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dirtScarsdale’s Food Scrap Program has now recycled one million pounds of compostable material. The program, which began in January 2017, was the first such initiative in Westchester County and has served as a model for other communities to follow. To-date twenty Westchester municipalities have implemented food scrap recycling programs based on the Scarsdale model.

One of the main attractions of the Food Scrap Program is that all types of food are accepted including meat, dairy, fish, bones, eggshells, spoiled and cooked foods, seafood and nut shells, bread, rice, pasta, and oily foods. In addition, soft paper products (napkins, tissues, paper towels and wax paper) and products made from natural fibers (e.g., paper coffee filters, wood popsicle sticks and wood/bamboo chopsticks) can also be included.

All of the food scraps and compostable materials collected are taken to a composting facility and turned into compost, which is then used by landscapers, homeowners and farmers. Compost made from Scarsdale’s food scraps is available to residents during the Village’s annual Free Compost Giveback Day in April.

Participation in the Food Scrap Program is easy—starter kits and refill rolls of compostable liner bags can be purchased at the Recycling Center office (110 Secor Road) or at Village Hall (at the Parks & Recreation Dept. desk). Residents can also sign up via email at composting@scarsdale.com.

Program participants find great satisfaction in knowing that what was once thrown in the garbage is now put to such good use. Residents who haven’t yet joined are encouraged to become part of this impactful initiative!

New Location to Purchase Food Scrap Kits and Rollsfoodscraps

Food Scrap Recycling starter kits and refill rolls of compostable bags are now available at the Parks & Recreation Dept. desk in Village Hall. The desk is open Monday-Friday from 9-5 and accepts, credit and debit cards and checks. Now it is even easier to participate in the Scarsdale Food Scrap Recycling Program! Email composting@scarsdale.com with any questions or to sign up.

hearthealthFebruary is American Heart Month, and now’s the time to increase awareness about your heart health. Cardiologists from White Plains Hospital have provided the following information about heart attacks in women, as well as five 5 simple tips for a healthier heart and a longer life.

The Surprising Facts about Heart Attacks in Women

According to the American Heart Association, heart disease is the No. 1 killer of women in the United States. Yet, heart disease continues to be considered a “mostly male health issue.” Because of this misconception, women who are experiencing signs of a heart attack often don’t seek the immediate, life-saving care they need.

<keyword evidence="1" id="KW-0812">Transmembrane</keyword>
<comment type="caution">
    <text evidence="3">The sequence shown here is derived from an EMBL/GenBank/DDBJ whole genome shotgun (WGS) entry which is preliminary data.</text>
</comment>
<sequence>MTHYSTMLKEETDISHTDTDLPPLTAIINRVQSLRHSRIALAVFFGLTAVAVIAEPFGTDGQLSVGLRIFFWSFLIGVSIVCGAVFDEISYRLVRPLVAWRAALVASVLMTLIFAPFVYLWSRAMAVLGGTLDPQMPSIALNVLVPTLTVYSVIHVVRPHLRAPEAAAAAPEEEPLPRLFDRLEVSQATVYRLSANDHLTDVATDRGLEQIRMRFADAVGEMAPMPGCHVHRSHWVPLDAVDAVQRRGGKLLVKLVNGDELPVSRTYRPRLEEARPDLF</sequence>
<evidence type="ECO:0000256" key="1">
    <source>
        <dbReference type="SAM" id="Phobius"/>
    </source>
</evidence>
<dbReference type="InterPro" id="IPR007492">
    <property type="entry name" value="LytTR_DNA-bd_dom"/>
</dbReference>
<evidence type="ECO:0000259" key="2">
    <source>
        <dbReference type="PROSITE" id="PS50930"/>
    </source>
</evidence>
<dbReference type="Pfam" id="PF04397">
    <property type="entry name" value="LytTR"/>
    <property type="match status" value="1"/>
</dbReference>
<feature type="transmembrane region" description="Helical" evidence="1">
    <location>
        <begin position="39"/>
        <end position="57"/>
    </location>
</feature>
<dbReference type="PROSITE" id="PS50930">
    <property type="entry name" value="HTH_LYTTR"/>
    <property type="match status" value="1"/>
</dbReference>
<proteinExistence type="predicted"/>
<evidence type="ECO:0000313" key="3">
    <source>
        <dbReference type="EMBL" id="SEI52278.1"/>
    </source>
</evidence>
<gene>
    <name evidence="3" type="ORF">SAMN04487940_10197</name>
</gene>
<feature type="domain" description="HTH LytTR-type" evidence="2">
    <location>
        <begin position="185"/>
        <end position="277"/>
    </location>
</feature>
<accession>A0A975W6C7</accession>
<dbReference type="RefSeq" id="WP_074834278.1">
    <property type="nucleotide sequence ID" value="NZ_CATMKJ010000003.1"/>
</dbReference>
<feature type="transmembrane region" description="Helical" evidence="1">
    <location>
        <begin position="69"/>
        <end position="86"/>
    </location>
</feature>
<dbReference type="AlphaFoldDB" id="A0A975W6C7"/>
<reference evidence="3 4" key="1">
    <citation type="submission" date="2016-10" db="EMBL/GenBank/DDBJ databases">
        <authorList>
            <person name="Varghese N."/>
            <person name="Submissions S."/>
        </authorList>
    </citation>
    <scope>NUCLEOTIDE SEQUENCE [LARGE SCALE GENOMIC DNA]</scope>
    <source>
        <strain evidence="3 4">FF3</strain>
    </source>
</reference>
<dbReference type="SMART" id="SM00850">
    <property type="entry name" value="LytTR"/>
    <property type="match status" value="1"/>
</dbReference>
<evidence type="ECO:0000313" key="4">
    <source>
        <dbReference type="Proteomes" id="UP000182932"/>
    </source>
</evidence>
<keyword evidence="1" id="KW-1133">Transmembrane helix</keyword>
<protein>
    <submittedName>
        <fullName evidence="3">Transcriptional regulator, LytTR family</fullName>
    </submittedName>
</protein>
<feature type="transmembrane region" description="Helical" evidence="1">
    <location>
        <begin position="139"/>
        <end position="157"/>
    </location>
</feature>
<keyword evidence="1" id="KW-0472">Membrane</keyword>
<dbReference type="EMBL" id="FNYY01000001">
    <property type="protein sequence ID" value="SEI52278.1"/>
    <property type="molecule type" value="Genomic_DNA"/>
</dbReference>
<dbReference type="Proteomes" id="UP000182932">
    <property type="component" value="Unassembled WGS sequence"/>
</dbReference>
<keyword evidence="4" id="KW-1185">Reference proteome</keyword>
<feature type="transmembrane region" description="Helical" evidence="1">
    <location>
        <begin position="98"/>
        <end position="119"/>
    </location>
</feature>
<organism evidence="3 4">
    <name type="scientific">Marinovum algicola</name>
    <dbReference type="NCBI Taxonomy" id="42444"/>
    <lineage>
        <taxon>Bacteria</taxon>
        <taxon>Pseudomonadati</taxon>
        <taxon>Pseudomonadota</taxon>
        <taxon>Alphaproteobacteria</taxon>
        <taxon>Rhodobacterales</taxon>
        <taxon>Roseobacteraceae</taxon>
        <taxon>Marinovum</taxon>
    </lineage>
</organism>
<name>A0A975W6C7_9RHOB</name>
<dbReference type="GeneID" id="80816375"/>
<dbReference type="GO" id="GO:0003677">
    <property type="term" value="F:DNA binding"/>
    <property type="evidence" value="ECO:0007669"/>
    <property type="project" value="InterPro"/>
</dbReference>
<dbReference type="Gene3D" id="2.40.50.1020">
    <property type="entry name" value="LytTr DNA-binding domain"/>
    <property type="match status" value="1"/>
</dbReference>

We’ve all seen the symptoms of a heart attack dramatized on TV. A man screams out, grabs his arm, and loses his balance. While this can occur, in women the symptoms of a heart attack are often more subtle. In fact, it is common for women to wait more than six hours after first feeling the symptoms of a heart attack before going to the ER, as they believe they are experiencing non life-threatening conditions like acid reflux, the flu, or normal aging.

What are the signs of a heart attack in women?

Women can feel chest pain, but more often will feel a little chest tightness or some weakness, shortness of breath, or pain anywhere in the upper body, like the back of the neck or jaw, dizziness, nausea or fainting. Surprisingly, chest pain is absent in 43% of women having heart attack. This is a primary reason why women delay seeking treatment or calling 9-1-1. It is important for women to know the signs, and to seek help immediately for any troubling symptoms.

Get Screened

Women continue to lag behind men in getting screened for heart disease. According to the AHA, almost two-thirds (64%) of women who die suddenly from coronary heart disease exhibit no previous symptoms. This is why physicians and cardiologists stress the importance of regular cardiac screening for women.

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Lifestyle changes can greatly impact heart health in women. According to the AHA, nearly 80% of cardiac events can be prevented, yet heart disease continues to be a woman’s greatest health threat. To combat this threat, you should consider the following recommendations:

Schedule an appointment with a medical professional to discuss your personal risk for a heart attack.
Don’t smoke, or quit now – By quitting smoking, you cut your risk of coronary heart disease by about 50%
Exercise moderately (or as advised by your medical professional) – The typical recommendation is 30 minutes a day of moderate physical activity. Anything that gets you moving counts, so walk, take the stairs, or park far away and walk to the store. Then, as your body is able to accept a higher level of activity, move more.
Eat a well-balanced diet – Avoid processed foods and stick to natural, whole foods. We recommend a Mediterranean diet, including lean meat and healthy snacks, for optimal heart health.

While it’s frightening to know that someone dies of a heart attack every 43 seconds, this statistic can be reversed. Make February your month to get heart healthy. Know the symptoms of heart disease, get screened, and practice prevention.

5 Simple Tips for a healthier heart and a longer life